In The Awakening, how are the minor characters (e.g. the lady in black) significant to Edna's story?

1 Answer | Add Yours

lmetcalf's profile pic

lmetcalf | High School Teacher | (Level 3) Senior Educator

Posted on

These minor characters all serve to contrast with Edna and her struggles with her own identity and place in society.  The young lovers are a stark contrast to the marriage of Edna and Leonce, at least as Edna perceives her marriage.  The young lovers are described as walking shoulder to shoulder, suggesting they are equals and connected.  Edna does not feel this with Leonce, who takes their roles in a more traditional way and has strict expectations for how Edna will behave in their marriage.  She is to wake with the sick child; she will act as this society expects of her.  The lady in black is likely an old widow who is now living out the end of her life in the expected way.  She wears the color of mourning and serves as a visible picture of what the last phase of what life is like in this society.  It is important that the young lovers and the lady in black are both mentioned in the same paragraph.  This suggests that the young lovers may be innocently unaware, but death is always following people through life -- it is the inevitable end to everything.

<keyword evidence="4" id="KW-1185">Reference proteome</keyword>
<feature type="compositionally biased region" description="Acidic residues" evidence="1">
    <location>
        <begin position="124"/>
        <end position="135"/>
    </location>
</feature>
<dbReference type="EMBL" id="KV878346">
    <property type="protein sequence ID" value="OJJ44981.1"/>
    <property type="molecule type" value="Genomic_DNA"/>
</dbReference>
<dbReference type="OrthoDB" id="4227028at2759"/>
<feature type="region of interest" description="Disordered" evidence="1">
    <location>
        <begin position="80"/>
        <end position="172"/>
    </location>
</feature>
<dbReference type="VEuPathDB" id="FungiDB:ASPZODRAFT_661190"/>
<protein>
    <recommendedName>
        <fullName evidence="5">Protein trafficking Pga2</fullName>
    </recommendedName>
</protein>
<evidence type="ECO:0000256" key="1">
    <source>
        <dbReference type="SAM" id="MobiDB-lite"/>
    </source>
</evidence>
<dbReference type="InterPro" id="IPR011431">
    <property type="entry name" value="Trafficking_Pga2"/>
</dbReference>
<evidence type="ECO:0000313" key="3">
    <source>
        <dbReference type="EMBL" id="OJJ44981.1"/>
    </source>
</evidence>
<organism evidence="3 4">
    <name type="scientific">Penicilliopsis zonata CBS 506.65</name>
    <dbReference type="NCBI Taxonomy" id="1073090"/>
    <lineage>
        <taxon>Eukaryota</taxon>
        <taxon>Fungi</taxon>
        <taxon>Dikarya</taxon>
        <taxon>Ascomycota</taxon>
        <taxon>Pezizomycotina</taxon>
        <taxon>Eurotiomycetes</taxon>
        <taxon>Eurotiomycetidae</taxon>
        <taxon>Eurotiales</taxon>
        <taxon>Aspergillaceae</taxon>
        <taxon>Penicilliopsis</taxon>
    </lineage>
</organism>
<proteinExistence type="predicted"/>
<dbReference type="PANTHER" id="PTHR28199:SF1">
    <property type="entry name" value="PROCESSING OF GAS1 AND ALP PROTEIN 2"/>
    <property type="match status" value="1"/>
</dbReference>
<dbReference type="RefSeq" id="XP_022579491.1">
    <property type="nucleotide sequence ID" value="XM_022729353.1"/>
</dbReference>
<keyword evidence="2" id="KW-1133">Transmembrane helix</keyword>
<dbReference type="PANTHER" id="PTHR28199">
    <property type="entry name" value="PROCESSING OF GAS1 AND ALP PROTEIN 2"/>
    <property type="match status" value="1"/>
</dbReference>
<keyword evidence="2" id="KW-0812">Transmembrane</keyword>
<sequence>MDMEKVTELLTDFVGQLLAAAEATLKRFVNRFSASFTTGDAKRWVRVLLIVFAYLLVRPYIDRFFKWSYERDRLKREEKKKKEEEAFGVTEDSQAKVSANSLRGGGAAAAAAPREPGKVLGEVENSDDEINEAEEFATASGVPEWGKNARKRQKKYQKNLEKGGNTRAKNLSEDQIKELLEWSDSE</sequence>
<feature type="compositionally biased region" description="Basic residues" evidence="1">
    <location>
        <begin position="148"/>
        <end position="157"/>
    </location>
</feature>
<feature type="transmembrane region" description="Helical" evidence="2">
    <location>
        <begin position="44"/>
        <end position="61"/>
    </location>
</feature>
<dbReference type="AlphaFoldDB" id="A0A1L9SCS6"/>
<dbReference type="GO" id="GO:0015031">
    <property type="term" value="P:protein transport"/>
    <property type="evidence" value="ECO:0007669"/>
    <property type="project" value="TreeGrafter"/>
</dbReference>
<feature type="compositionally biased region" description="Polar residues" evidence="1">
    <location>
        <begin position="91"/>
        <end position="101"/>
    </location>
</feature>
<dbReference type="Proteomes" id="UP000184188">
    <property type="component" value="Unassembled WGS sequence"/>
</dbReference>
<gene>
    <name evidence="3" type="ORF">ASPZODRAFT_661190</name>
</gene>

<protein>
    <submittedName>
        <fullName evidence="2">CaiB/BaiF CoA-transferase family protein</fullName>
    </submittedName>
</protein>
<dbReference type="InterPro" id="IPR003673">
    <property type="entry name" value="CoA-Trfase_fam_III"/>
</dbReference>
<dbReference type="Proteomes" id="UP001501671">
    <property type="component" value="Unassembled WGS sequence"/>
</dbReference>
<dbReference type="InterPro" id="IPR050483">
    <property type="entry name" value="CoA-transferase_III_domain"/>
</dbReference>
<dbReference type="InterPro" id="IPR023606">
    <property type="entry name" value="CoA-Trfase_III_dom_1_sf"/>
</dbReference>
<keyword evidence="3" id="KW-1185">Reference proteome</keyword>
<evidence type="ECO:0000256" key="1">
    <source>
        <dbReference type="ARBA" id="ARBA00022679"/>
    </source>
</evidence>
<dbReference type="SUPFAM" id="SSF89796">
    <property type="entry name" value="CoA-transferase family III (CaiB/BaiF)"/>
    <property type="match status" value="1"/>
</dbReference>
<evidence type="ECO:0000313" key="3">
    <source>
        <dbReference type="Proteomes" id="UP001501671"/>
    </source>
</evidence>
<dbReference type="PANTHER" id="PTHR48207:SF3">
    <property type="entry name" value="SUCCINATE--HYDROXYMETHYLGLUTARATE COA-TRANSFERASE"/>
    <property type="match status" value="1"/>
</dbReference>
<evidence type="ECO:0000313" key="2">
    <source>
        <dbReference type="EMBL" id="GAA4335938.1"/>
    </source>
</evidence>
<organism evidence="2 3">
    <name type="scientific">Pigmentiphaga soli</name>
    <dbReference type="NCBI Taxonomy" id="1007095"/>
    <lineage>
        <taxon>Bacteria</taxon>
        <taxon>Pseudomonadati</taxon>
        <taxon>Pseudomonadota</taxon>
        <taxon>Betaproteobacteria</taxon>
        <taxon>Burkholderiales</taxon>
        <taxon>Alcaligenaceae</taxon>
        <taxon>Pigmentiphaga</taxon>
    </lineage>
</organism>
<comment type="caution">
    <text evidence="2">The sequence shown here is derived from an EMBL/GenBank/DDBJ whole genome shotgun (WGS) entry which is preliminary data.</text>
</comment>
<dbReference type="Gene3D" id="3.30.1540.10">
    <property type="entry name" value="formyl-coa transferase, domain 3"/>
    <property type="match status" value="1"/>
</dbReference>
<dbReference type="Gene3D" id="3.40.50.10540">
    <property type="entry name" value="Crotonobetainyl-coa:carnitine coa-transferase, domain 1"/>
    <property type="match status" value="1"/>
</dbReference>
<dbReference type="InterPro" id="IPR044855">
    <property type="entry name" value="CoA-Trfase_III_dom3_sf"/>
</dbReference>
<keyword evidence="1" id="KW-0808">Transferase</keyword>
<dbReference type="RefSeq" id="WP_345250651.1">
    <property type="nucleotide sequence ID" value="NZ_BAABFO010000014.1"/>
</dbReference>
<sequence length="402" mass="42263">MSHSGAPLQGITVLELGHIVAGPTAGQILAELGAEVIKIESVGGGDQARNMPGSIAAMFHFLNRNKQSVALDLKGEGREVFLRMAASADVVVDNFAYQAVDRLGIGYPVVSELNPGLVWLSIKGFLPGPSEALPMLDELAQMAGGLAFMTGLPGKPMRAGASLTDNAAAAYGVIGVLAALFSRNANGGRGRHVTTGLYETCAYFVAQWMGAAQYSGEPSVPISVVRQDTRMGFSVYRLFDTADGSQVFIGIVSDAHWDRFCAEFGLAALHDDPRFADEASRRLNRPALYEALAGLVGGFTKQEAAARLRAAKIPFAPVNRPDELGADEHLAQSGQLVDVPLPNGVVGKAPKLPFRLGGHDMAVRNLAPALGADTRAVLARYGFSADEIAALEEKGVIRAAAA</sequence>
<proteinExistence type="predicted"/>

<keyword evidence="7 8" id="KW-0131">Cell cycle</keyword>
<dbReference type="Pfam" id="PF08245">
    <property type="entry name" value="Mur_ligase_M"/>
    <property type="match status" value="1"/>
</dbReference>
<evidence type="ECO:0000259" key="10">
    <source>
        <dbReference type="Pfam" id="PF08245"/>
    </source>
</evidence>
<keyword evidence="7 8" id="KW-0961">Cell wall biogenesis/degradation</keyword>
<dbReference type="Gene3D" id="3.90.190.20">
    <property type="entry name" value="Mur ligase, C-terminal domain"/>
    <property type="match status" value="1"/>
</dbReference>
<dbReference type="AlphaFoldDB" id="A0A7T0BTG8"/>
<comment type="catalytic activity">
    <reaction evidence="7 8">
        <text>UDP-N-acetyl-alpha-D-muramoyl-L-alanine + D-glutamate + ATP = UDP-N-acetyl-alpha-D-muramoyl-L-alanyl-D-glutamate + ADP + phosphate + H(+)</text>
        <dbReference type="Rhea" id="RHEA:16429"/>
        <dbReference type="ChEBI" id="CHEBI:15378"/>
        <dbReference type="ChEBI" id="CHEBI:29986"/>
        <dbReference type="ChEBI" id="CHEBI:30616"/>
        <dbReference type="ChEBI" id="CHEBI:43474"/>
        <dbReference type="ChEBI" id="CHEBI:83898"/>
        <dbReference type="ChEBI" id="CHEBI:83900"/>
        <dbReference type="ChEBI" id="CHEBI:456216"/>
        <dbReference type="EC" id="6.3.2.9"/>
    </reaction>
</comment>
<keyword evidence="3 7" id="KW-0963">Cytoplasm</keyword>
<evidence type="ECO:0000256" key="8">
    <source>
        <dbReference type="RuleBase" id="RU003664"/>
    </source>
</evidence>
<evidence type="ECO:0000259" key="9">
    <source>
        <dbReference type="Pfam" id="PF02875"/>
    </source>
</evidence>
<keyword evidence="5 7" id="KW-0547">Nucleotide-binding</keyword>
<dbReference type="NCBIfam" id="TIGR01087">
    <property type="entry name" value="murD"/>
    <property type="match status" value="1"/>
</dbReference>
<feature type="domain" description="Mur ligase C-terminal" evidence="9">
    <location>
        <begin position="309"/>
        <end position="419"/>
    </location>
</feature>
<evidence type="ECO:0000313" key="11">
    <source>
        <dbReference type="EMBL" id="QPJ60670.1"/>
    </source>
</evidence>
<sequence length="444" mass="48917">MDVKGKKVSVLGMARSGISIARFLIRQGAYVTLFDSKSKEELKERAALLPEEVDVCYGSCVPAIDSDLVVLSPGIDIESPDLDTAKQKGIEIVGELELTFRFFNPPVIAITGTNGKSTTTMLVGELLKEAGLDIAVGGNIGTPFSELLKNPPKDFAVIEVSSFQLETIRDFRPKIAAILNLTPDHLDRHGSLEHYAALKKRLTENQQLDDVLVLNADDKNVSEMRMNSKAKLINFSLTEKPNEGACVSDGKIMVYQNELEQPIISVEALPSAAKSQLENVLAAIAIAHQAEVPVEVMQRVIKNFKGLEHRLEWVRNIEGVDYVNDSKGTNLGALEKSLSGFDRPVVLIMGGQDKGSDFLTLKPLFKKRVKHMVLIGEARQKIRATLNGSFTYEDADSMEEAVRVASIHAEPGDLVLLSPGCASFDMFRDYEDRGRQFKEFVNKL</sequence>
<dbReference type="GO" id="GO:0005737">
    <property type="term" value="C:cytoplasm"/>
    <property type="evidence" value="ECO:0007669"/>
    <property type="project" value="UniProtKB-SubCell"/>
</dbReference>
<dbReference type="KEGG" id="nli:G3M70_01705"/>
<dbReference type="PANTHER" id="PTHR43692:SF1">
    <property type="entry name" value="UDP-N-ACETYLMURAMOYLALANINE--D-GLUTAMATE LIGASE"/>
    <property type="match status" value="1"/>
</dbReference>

We’ve answered 318,915 questions. We can answer yours, too.

Ask a question